Explains Timothy Lee McKenzie, better known as Labrinth. “It’s about expressing [an] idea.”
Labrinth is describing the different facets of his personality, distilled into avatar-like characters that went into inspiring each of the tracks on his sophomore album, Imagination & The Misfit Kid, which is already being described as his most autobiographical album to date.
“It feels like the debut of a new me. Of course, I have to acknowledge my old work, and I love it. This just feels like an album of a new stage.”
Looking back on Labrinth’s “old work” is striking in that, over the course of such a short time, he has done so much of note. Labrinth is an award-winning producer behind singles such as Tinie Tempah’s “Pass Out,” and co-writer for “Spirit” performed by Beyonce for TheLion King soundtrack. He is also part of a supergroup collaboration that includes Sia and Diplo, called LSD. Despite all of this, Labrinth doesn’t consider himself to be famous. “It’s really just about the way that you view it,” He says with his usual steady certainty. “I don’t think [this album] is about to make me more famous than ever. I just think that, whatever life is about to throw at me, I will be ready.”
Certainly, though, the buzz surrounding Labrinth’s music of late, cannot be ignored. He composed the soundtrack for the groundbreaking Drake-produced HBO series Euphoria, which resulted in the cornerstone and season one finale track, “All For Us” featuring the lead, Zendaya.
When asked where the idea for this song– arguably the most hit-worthy track of the bunch– came from, Labrinth jokes, “I don’t know…. The sky!” He relents, “My management kept talking to me about the new LSD album, and I got bored of listening to them try to talk about videos and random behind the scenes stuff. So I decided to start making a track. It kind of just represented a moment in the album… a moment when someone decides to sign away their imagination.”
If you’ve noticed a theme here, the conflict between imagination and fame, that would be intentional. Though, it would be fair to say that the album is more of an acceptance of each of Labrinth’s disparate attributes, each of which he is more than willing to describe for us. “[The Misfit Kid] represents youth and creativity… the JuJu Man is more of that stockbroker mentality, that part of you that can get wrapped up in the desire for fame and success.”
Labrinth says that often times in the process of building this album, he would find himself becoming obsessed in the search for a single that could be construed as a hit. It was only when he was able to let go of that need to please that greater public that Imagination + The Misfit Kid was able to come together.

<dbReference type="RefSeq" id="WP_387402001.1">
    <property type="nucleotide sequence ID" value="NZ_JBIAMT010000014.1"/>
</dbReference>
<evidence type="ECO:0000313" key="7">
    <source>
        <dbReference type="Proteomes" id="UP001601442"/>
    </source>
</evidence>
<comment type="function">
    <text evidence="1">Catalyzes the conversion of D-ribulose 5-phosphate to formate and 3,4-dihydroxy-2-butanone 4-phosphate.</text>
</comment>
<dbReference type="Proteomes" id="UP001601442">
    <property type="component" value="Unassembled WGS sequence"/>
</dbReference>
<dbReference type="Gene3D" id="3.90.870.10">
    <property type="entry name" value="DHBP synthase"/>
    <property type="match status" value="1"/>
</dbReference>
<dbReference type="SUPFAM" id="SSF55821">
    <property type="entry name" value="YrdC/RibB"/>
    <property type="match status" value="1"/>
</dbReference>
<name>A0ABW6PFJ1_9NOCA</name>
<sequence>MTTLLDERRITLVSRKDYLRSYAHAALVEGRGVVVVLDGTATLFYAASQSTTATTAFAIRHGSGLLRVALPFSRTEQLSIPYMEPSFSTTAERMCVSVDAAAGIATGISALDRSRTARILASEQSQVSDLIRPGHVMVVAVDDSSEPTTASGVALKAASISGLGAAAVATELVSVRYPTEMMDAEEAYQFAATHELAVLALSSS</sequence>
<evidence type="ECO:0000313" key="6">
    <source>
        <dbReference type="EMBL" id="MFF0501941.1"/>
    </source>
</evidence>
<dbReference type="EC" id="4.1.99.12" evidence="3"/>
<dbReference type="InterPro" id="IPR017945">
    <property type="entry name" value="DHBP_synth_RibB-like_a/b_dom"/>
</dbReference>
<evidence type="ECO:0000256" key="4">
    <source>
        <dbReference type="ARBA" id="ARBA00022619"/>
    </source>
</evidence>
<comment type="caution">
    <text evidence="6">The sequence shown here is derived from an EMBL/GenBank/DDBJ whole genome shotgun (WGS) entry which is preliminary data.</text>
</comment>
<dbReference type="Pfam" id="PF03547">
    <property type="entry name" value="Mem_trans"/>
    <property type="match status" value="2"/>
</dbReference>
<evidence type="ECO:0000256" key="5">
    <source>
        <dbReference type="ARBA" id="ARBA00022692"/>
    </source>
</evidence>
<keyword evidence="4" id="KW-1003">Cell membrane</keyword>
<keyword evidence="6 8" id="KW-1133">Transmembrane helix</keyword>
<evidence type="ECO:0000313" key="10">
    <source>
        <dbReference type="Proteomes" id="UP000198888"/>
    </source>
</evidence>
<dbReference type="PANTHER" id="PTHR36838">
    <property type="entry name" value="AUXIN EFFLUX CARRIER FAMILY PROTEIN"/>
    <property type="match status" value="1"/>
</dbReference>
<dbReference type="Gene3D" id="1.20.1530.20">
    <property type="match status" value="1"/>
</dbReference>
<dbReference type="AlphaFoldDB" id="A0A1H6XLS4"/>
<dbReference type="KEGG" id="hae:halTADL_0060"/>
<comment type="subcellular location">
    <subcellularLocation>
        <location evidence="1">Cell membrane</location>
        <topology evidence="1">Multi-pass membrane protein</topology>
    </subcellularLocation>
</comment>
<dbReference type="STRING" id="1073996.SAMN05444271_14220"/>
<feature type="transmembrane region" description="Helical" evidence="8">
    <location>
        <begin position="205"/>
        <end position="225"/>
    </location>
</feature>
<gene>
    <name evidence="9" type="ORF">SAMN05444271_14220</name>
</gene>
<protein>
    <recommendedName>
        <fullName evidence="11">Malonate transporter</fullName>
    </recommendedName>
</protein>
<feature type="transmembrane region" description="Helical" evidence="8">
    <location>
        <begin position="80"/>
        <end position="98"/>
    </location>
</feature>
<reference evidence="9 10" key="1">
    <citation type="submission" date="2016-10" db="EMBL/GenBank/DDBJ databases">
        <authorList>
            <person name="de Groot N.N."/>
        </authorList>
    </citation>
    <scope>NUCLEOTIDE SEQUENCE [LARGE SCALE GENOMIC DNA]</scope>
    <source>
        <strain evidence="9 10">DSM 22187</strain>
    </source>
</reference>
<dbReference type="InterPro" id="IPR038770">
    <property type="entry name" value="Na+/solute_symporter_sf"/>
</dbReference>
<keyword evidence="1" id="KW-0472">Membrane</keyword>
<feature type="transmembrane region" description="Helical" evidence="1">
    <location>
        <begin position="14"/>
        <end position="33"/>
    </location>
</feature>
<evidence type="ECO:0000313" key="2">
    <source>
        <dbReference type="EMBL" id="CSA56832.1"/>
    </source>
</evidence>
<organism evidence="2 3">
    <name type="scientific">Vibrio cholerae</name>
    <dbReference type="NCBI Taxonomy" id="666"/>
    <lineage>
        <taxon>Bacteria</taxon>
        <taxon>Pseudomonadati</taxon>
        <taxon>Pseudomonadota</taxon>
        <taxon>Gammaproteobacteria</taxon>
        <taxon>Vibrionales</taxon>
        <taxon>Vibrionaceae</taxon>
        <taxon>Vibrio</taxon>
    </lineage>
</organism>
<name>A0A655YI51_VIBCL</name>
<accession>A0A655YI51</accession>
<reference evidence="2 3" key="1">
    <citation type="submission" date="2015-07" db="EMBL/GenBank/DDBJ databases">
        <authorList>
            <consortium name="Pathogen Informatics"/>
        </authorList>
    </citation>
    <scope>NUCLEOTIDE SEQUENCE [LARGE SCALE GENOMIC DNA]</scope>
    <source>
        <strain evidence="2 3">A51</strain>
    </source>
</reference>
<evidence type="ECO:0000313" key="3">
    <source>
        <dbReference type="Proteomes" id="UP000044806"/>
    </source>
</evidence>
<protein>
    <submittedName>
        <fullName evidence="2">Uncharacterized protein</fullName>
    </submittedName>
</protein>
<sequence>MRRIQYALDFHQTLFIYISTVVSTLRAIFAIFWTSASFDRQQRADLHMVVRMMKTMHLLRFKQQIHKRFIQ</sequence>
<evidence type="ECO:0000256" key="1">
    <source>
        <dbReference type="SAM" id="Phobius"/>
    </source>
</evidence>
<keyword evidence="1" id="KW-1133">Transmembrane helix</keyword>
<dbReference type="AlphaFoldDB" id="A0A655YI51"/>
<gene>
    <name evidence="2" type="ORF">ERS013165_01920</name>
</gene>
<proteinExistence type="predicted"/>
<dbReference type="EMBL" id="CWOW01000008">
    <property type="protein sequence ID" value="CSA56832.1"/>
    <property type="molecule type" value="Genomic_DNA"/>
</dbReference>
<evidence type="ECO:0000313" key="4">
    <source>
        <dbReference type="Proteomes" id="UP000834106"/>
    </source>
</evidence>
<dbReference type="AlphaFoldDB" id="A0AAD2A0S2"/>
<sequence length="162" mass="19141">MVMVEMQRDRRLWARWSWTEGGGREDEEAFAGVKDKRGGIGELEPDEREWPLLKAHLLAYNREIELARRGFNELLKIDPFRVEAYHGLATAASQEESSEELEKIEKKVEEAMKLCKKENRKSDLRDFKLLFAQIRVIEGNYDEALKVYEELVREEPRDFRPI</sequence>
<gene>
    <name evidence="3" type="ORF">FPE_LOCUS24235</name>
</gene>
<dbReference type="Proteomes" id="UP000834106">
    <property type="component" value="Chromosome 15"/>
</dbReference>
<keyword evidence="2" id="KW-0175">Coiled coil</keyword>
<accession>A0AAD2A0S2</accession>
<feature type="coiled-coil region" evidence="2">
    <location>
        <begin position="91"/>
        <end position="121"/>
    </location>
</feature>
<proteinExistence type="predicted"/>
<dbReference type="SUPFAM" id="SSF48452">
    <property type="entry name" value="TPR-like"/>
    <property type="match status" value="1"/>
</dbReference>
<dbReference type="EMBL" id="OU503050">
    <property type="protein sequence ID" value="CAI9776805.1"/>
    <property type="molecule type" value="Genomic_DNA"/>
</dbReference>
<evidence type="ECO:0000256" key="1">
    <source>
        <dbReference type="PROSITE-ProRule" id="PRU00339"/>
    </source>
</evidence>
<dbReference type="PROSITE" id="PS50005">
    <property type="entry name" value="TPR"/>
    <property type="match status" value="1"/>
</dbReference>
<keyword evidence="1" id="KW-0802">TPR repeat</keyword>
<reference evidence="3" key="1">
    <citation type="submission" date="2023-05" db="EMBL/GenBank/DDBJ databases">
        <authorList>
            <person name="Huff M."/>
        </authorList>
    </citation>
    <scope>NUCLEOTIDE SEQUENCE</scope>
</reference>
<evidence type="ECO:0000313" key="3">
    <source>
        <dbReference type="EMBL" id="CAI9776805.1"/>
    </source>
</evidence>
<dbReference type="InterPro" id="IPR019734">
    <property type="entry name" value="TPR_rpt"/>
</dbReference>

“This made up a lot of my mentality and a lot of my approach, instead of me fulfilling a creative idea.” He says, “At one moment, I felt like I lost the magic because I was too caught up on how to sell my music. I forgot about being playful and being fun, and enjoying why I even started doing this.”
At times, as Labrinth speaks about his growth and experience as an artist, it’s easy to forget that despite the successes under the proverbial belt, he is still a fairly young artist. In fact, maintaining that youthful hope and vigor has been central to the creation of this album. The birth of his son, just last year providing a welcome reminder of the importance of “keeping alive that inner kid.”
Sonically, the album feels a lot more natural than much of what is released nowadays. Each of the tracks feels like the chapter in a completed story. With a rising action, a call to adventure, a moment of conflict and an ultimate resolve. “Imagination,” a dreamy ethereal piece, opens the album, introducing us to the setting that we are about to spend the next hour or so living in. When we get to “Something’s Got To Give” we begin to realize the moment when Labrinth realized he was going to have to change something within his headspace to be able to get this album out, and make sure that it is authentic to his true creative beliefs, instead of just that “hitmaker” facade that he seems to speak about with more than a little exasperation.
“Where The Wild Things” is a sensuous single with a beat so additive it almost makes you forget the more serious content. This single is about the ease of getting lost within the Hollywood bubble ( “I never felt exactly like I was in a bubble, I had to learn to let life take me where it was going to take me.”)
The aptly named “Finale” leads us into the ending track, “Oblivion.” The title sounds quite dark, but overall, this is a hopeful album. Speaking with Labrinth, it seems like he has found a piece of himself that is often so easy for creators to lose – his ability to create. And what he has created is truly extraordinary.
Labrinth has spoken about this album being “the beginning of the madness,” he posits that we might be sick of him after this. I’m not so sure. He says that at the time that he was writing the album, at one point he walked 8 hours, to the Santa Monica pier. An odyssey that is almost too metaphorically perfect to be believed. If the journey to finding his inspiration and inner voice, gaining the ability to begin the process of this album was a marathon, this 8-hour walk was the final spring to the finish line.
“What we have already and what we are planning for the future is definitely going to change the game, in the UK, and hopefully in the world,” Labrinth says with the earned confidence of a genius whose creative guns have finally begun to fire.